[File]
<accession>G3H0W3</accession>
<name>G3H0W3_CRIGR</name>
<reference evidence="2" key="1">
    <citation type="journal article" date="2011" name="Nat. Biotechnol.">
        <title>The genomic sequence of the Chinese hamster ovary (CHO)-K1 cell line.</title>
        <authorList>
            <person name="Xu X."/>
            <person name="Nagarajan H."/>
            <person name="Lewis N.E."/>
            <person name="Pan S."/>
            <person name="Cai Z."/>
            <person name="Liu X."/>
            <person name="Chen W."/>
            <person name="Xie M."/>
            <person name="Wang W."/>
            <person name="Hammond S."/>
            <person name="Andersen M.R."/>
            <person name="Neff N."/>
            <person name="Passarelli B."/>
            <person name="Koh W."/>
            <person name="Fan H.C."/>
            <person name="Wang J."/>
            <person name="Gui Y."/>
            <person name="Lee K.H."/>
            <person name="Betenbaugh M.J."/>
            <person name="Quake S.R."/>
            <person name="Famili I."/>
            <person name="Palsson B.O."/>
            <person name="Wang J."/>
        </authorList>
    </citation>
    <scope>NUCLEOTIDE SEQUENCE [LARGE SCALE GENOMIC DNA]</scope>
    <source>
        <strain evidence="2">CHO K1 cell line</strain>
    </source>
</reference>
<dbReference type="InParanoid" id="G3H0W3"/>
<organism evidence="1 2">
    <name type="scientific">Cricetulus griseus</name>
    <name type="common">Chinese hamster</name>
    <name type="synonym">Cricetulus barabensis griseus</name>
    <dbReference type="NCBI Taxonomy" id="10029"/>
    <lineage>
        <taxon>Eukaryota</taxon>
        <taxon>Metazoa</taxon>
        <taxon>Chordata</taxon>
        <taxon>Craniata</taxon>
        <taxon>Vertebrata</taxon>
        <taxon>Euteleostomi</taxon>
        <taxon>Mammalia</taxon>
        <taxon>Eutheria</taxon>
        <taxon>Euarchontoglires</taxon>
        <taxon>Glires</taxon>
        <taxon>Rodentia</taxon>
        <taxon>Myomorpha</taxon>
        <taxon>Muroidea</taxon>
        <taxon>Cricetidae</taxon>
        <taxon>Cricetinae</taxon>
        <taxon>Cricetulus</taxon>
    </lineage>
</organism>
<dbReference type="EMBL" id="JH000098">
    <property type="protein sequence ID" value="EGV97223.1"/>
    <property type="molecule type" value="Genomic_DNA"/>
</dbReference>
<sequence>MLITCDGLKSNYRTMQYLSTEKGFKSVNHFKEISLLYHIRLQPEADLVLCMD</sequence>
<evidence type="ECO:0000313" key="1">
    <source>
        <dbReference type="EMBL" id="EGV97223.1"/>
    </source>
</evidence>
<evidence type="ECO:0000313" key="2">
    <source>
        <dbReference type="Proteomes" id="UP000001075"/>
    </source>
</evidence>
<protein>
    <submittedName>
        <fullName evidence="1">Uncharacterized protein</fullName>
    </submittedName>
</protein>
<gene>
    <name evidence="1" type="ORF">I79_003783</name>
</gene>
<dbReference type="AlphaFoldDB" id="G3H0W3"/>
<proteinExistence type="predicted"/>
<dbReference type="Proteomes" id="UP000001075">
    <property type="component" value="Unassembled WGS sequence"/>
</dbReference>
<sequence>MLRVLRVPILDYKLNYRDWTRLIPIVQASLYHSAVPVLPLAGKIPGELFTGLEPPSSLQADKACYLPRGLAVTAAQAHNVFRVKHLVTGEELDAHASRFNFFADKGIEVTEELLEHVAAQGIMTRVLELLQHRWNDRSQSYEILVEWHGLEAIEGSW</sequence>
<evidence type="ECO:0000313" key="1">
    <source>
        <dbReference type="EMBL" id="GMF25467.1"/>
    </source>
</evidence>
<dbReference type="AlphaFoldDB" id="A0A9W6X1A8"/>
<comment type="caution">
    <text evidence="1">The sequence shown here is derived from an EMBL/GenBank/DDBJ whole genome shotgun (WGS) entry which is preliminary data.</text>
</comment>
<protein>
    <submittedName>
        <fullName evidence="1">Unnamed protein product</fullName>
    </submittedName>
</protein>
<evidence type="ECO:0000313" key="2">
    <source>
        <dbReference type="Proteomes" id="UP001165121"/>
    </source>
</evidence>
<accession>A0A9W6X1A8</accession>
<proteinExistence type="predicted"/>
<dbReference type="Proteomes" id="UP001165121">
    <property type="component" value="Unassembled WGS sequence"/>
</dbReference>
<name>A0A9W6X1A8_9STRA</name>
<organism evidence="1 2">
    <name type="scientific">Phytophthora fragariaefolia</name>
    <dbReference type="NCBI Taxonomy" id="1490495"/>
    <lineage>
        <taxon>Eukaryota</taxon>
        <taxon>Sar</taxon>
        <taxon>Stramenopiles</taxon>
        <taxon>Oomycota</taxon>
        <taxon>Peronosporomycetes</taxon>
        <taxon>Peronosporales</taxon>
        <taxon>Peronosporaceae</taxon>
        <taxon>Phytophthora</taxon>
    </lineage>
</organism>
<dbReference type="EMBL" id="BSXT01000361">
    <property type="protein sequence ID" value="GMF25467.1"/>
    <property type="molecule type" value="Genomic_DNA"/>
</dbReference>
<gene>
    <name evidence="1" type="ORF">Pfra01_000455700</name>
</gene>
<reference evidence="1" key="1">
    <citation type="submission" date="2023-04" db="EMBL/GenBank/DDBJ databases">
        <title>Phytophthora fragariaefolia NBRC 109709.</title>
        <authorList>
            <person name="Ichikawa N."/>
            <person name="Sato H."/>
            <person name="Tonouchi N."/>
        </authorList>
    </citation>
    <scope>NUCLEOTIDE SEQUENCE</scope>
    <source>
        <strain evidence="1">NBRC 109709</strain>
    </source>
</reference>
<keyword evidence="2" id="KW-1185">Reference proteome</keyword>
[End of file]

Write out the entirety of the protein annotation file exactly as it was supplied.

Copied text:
<accession>G3H0W3</accession>
<name>G3H0W3_CRIGR</name>
<reference evidence="2" key="1">
    <citation type="journal article" date="2011" name="Nat. Biotechnol.">
        <title>The genomic sequence of the Chinese hamster ovary (CHO)-K1 cell line.</title>
        <authorList>
            <person name="Xu X."/>
            <person name="Nagarajan H."/>
            <person name="Lewis N.E."/>
            <person name="Pan S."/>
            <person name="Cai Z."/>
            <person name="Liu X."/>
            <person name="Chen W."/>
            <person name="Xie M."/>
            <person name="Wang W."/>
            <person name="Hammond S."/>
            <person name="Andersen M.R."/>
            <person name="Neff N."/>
            <person name="Passarelli B."/>
            <person name="Koh W."/>
            <person name="Fan H.C."/>
            <person name="Wang J."/>
            <person name="Gui Y."/>
            <person name="Lee K.H."/>
            <person name="Betenbaugh M.J."/>
            <person name="Quake S.R."/>
            <person name="Famili I."/>
            <person name="Palsson B.O."/>
            <person name="Wang J."/>
        </authorList>
    </citation>
    <scope>NUCLEOTIDE SEQUENCE [LARGE SCALE GENOMIC DNA]</scope>
    <source>
        <strain evidence="2">CHO K1 cell line</strain>
    </source>
</reference>
<dbReference type="InParanoid" id="G3H0W3"/>
<organism evidence="1 2">
    <name type="scientific">Cricetulus griseus</name>
    <name type="common">Chinese hamster</name>
    <name type="synonym">Cricetulus barabensis griseus</name>
    <dbReference type="NCBI Taxonomy" id="10029"/>
    <lineage>
        <taxon>Eukaryota</taxon>
        <taxon>Metazoa</taxon>
        <taxon>Chordata</taxon>
        <taxon>Craniata</taxon>
        <taxon>Vertebrata</taxon>
        <taxon>Euteleostomi</taxon>
        <taxon>Mammalia</taxon>
        <taxon>Eutheria</taxon>
        <taxon>Euarchontoglires</taxon>
        <taxon>Glires</taxon>
        <taxon>Rodentia</taxon>
        <taxon>Myomorpha</taxon>
        <taxon>Muroidea</taxon>
        <taxon>Cricetidae</taxon>
        <taxon>Cricetinae</taxon>
        <taxon>Cricetulus</taxon>
    </lineage>
</organism>
<dbReference type="EMBL" id="JH000098">
    <property type="protein sequence ID" value="EGV97223.1"/>
    <property type="molecule type" value="Genomic_DNA"/>
</dbReference>
<sequence>MLITCDGLKSNYRTMQYLSTEKGFKSVNHFKEISLLYHIRLQPEADLVLCMD</sequence>
<evidence type="ECO:0000313" key="1">
    <source>
        <dbReference type="EMBL" id="EGV97223.1"/>
    </source>
</evidence>
<evidence type="ECO:0000313" key="2">
    <source>
        <dbReference type="Proteomes" id="UP000001075"/>
    </source>
</evidence>
<protein>
    <submittedName>
        <fullName evidence="1">Uncharacterized protein</fullName>
    </submittedName>
</protein>
<gene>
    <name evidence="1" type="ORF">I79_003783</name>
</gene>
<dbReference type="AlphaFoldDB" id="G3H0W3"/>
<proteinExistence type="predicted"/>
<dbReference type="Proteomes" id="UP000001075">
    <property type="component" value="Unassembled WGS sequence"/>
</dbReference>
<sequence>MLRVLRVPILDYKLNYRDWTRLIPIVQASLYHSAVPVLPLAGKIPGELFTGLEPPSSLQADKACYLPRGLAVTAAQAHNVFRVKHLVTGEELDAHASRFNFFADKGIEVTEELLEHVAAQGIMTRVLELLQHRWNDRSQSYEILVEWHGLEAIEGSW</sequence>
<evidence type="ECO:0000313" key="1">
    <source>
        <dbReference type="EMBL" id="GMF25467.1"/>
    </source>
</evidence>
<dbReference type="AlphaFoldDB" id="A0A9W6X1A8"/>
<comment type="caution">
    <text evidence="1">The sequence shown here is derived from an EMBL/GenBank/DDBJ whole genome shotgun (WGS) entry which is preliminary data.</text>
</comment>
<protein>
    <submittedName>
        <fullName evidence="1">Unnamed protein product</fullName>
    </submittedName>
</protein>
<evidence type="ECO:0000313" key="2">
    <source>
        <dbReference type="Proteomes" id="UP001165121"/>
    </source>
</evidence>
<accession>A0A9W6X1A8</accession>
<proteinExistence type="predicted"/>
<dbReference type="Proteomes" id="UP001165121">
    <property type="component" value="Unassembled WGS sequence"/>
</dbReference>
<name>A0A9W6X1A8_9STRA</name>
<organism evidence="1 2">
    <name type="scientific">Phytophthora fragariaefolia</name>
    <dbReference type="NCBI Taxonomy" id="1490495"/>
    <lineage>
        <taxon>Eukaryota</taxon>
        <taxon>Sar</taxon>
        <taxon>Stramenopiles</taxon>
        <taxon>Oomycota</taxon>
        <taxon>Peronosporomycetes</taxon>
        <taxon>Peronosporales</taxon>
        <taxon>Peronosporaceae</taxon>
        <taxon>Phytophthora</taxon>
    </lineage>
</organism>
<dbReference type="EMBL" id="BSXT01000361">
    <property type="protein sequence ID" value="GMF25467.1"/>
    <property type="molecule type" value="Genomic_DNA"/>
</dbReference>
<gene>
    <name evidence="1" type="ORF">Pfra01_000455700</name>
</gene>
<reference evidence="1" key="1">
    <citation type="submission" date="2023-04" db="EMBL/GenBank/DDBJ databases">
        <title>Phytophthora fragariaefolia NBRC 109709.</title>
        <authorList>
            <person name="Ichikawa N."/>
            <person name="Sato H."/>
            <person name="Tonouchi N."/>
        </authorList>
    </citation>
    <scope>NUCLEOTIDE SEQUENCE</scope>
    <source>
        <strain evidence="1">NBRC 109709</strain>
    </source>
</reference>
<keyword evidence="2" id="KW-1185">Reference proteome</keyword>